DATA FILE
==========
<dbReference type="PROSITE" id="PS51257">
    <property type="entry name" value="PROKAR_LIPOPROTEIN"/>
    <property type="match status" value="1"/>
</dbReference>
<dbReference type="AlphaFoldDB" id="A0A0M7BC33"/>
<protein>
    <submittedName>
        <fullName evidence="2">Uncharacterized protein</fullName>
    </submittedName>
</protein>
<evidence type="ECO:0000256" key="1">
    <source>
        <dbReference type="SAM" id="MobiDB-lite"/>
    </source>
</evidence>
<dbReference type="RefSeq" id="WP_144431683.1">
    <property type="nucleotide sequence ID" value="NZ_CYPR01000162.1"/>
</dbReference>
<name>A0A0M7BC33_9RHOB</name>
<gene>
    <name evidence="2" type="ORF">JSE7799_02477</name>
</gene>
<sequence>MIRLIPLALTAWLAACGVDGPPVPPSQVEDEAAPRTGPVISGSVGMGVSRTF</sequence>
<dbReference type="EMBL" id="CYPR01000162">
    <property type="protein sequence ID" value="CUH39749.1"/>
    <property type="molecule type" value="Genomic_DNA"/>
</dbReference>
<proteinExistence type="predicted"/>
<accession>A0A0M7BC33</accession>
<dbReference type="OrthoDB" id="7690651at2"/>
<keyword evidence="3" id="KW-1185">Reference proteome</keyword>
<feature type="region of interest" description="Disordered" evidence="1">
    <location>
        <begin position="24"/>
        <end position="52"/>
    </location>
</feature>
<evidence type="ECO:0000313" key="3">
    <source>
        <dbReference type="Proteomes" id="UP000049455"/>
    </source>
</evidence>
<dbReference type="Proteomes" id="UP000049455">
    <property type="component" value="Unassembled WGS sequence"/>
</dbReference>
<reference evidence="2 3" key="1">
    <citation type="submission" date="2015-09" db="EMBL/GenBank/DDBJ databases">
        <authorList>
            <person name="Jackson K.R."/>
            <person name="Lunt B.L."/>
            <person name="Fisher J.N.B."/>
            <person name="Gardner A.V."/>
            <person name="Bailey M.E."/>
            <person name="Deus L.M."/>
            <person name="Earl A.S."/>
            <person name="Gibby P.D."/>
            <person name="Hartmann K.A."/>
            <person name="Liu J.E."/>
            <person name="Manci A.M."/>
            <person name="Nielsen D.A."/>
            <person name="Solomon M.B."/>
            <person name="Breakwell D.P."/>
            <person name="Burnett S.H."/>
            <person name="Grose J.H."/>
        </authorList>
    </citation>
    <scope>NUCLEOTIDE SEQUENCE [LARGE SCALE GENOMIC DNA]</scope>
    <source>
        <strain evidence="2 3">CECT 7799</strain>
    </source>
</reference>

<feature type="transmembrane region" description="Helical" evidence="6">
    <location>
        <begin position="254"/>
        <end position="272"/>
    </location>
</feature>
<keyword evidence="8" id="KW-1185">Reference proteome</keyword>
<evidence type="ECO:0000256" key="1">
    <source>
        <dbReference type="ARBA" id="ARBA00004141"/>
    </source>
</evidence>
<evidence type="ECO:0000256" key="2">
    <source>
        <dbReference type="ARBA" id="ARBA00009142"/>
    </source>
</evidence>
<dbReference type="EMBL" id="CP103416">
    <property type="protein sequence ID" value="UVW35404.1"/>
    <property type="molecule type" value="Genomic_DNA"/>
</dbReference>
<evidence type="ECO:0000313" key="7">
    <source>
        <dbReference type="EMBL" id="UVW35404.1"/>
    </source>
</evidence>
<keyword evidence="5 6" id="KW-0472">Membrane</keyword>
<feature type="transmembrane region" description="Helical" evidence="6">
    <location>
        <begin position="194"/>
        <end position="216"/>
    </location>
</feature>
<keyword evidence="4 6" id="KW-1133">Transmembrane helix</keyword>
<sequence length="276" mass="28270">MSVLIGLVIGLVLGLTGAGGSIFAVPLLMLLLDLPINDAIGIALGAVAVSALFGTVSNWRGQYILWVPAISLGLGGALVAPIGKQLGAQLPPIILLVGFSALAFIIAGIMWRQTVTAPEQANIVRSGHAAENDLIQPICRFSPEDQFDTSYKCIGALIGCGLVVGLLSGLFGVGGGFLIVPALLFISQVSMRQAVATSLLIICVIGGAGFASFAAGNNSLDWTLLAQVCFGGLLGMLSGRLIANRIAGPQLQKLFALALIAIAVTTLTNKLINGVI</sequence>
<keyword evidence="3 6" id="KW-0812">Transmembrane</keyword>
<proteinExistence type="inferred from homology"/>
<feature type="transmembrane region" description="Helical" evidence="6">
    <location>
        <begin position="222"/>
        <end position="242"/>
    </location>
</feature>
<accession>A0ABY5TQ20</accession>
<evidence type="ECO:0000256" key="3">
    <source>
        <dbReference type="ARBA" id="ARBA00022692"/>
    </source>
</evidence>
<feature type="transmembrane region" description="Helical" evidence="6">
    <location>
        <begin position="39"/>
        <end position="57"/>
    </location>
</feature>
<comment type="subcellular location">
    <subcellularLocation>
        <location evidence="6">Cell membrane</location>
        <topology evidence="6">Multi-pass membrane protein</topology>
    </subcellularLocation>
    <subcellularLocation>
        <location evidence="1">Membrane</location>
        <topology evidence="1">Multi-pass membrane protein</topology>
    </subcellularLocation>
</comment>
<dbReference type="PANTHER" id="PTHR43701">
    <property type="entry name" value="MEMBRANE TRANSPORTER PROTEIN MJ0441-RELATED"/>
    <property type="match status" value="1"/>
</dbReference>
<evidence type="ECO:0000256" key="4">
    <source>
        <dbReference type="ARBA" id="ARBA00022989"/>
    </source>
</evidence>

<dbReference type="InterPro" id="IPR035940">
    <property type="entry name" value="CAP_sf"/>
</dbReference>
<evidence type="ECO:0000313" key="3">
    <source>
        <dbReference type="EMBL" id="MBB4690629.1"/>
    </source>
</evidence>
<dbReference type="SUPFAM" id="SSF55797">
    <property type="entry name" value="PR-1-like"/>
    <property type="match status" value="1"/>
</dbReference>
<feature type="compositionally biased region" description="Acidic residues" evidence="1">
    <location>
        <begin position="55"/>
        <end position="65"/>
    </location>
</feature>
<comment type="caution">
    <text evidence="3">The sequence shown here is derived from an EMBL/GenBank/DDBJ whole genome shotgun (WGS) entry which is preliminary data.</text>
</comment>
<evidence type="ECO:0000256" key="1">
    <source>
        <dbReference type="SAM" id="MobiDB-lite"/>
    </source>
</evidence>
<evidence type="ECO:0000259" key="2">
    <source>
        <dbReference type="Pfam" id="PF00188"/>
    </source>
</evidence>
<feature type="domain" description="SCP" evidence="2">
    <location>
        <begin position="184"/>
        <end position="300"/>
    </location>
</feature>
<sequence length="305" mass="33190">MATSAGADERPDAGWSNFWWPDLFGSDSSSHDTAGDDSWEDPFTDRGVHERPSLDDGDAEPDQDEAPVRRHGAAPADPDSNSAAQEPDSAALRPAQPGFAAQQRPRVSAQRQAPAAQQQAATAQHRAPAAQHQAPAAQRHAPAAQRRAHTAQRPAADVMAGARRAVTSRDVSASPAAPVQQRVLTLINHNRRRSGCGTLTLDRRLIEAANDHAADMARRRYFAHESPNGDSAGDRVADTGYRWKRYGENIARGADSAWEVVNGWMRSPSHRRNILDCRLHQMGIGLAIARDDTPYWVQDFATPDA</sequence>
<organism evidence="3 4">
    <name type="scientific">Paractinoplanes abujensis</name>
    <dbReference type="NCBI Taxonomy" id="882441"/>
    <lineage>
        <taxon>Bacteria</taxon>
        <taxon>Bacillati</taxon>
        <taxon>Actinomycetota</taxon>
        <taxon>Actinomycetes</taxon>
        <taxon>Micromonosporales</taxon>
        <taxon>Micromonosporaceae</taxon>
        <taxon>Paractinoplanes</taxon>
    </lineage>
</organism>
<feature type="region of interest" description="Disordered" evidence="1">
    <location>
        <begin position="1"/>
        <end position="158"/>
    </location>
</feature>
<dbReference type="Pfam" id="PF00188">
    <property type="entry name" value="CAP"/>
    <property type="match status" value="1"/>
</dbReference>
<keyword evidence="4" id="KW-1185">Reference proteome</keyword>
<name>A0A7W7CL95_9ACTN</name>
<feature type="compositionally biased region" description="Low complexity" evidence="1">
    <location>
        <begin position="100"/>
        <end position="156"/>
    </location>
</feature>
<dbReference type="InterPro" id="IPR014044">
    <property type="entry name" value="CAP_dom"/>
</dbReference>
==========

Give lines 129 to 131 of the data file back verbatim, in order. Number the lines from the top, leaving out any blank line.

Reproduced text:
        <location evidence="6">Cell membrane</location>
        <topology evidence="6">Multi-pass membrane protein</topology>
    </subcellularLocation>